• Callers will honor your time more knowing that you will get back with them.
  • You've saved a ton of wasted thought, time, and energy changing your voice mail.
  • Reliable back-up people in your office can satisfy most calls and will leave a message that the client has been taken care of…getting you off the hook.
  • Your work day will run more smoothly without all the interruptions since three hours means you can check your messages at near 11 AM, 2 PM and 5 PM without working too hard.
  • Your credibility with business peers will improve, because you’re telling people they’re important by being reliable about getting back to them.
  • You can eliminate playing slave to cell-phone interruptions while away from your desk by (not giving out the number as well as) directing people to in-office land lines and getting back to them as promised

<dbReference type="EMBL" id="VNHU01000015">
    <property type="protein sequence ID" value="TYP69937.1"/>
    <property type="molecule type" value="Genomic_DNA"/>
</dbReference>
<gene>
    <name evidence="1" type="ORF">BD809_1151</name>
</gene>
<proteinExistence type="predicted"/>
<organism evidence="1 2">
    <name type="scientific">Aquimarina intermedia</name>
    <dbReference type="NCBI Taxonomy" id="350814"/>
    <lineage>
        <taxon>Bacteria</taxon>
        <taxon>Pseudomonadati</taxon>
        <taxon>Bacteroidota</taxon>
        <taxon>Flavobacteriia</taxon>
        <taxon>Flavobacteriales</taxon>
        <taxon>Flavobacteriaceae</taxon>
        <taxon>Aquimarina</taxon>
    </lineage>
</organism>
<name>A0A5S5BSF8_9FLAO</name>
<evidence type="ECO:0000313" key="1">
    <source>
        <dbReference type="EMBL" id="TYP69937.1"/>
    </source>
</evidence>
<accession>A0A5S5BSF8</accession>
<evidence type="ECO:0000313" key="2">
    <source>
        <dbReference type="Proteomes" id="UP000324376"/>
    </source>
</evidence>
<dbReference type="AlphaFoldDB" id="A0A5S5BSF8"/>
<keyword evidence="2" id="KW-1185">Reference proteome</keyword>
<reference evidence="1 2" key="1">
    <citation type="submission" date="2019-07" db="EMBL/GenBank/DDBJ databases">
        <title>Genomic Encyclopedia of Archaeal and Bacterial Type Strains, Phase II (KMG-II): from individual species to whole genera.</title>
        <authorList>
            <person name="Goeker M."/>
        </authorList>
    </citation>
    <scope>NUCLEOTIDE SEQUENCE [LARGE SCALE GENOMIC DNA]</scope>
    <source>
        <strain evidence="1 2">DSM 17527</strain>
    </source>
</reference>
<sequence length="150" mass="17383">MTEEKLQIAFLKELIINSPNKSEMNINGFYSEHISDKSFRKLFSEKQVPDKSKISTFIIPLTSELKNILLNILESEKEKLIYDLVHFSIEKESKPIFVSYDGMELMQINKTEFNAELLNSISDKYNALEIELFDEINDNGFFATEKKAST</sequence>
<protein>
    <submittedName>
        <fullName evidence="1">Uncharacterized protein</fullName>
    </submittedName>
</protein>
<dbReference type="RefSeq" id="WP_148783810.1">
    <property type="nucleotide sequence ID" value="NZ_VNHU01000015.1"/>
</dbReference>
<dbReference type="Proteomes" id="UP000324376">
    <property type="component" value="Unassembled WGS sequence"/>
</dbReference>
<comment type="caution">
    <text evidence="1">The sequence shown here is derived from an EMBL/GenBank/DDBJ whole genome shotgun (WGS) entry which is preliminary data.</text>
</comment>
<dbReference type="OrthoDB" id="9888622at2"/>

Using voice mail can be a pain when those creating messages don't put themselves in the shoes of the caller. Show others that you are on top of everything by using voice mail more efficiently. You tell others that you value working with them and boost their confidence in working with you long term.

Copyright David and Lorrie Goldsmith. All Rights Reserved.

David and Lorrie Goldsmith are managing partners of their own consulting group. Their firm offers consulting and speaking services internationally. David was named by Successful Meetings Magazine as one of the "26 Hottest Speakers in the Industry." Jeff Gitomer say’s "David Goldsmith is unique in that he can see a 30,000 feet view of business and then delivers the hand-to-hand tools for combat."